When a worker in California dies due to his or her work-related injuries, survivors who were financially dependent on that worker are often able to file what’s known as a “death claim.”
Learn more about who is eligible to file these types of claims and the death benefits available.
Eligibility to file
Every state has its own rules for workers’ compensation. California recognizes both total dependents (those who relied entirely on the deceased worker for their financial needs) and partial dependents (those who only relied somewhat on the deceased for their financial needs).
Total dependents include:
- Minor children
- A child of any age who is mentally or physically incapable of earning a living
- Spouses with little or no income of their own
Other people may qualify as partial dependents depending on their circumstances:
- They had to be related to the deceased by blood, marriage or adoption
- They had to be part of the deceased’s household when he or she died
- They must have depended on the deceased for at least some financial support
Often, this category will include elderly parents who lived with the deceased at the time of his or her death and siblings who were mentally or physically impaired. Their entitlement is limited, however, by how many full dependents are eligible for benefits.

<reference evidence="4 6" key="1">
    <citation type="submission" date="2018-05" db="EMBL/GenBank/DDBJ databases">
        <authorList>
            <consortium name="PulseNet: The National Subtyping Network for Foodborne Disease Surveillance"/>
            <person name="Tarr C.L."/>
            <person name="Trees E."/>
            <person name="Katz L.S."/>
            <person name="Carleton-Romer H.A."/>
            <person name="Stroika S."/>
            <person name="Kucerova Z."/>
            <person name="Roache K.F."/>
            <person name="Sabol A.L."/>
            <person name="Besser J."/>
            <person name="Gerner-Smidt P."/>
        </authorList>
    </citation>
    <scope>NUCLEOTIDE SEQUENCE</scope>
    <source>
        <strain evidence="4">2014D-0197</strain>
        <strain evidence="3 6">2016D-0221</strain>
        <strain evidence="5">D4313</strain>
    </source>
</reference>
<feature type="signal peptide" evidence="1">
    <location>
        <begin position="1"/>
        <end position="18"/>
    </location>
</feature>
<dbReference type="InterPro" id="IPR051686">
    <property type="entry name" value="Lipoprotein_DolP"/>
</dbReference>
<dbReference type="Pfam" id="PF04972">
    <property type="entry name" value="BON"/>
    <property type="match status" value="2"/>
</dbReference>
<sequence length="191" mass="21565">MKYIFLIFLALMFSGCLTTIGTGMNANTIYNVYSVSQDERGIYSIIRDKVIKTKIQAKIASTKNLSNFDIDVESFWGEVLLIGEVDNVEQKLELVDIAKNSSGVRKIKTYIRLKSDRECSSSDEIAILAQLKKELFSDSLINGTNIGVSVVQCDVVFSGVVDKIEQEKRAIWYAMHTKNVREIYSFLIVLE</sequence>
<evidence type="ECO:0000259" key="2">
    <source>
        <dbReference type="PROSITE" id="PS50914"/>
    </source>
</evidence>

What death benefits are available?
The exact amount of death benefits available to the deceased’s survivors depends on the number of total and partial dependents being paid. For example, since late 2013, burial expenses are generally fixed at $10,000. A single dependent — like a spouse or only child — would be eligible for $250,000, paid out over a period of time just like weekly workers’ compensation would have been paid for the deceased had he or she lived. Two total dependents, like a spouse and a minor child, would receive $290,000.
It’s also important to note that minor children will continue to receive weekly checks even after the initial death benefit amount has been exhausted. Children who disabled will receive a weekly check until they are either able to earn a living on their own or die.
It’s also important to understand that claims for death benefits are only able to be filed in the first year after the workers’ death. That’s a fairly short window — which makes it important to consult with a workers’ compensation attorney promptly about your rights.
Source: leginfo.legislature.ca.gov, “Labor Code Division 4. Workers’ Compensation and Insurance (3200-60020,” accessed Oct. 27, 2017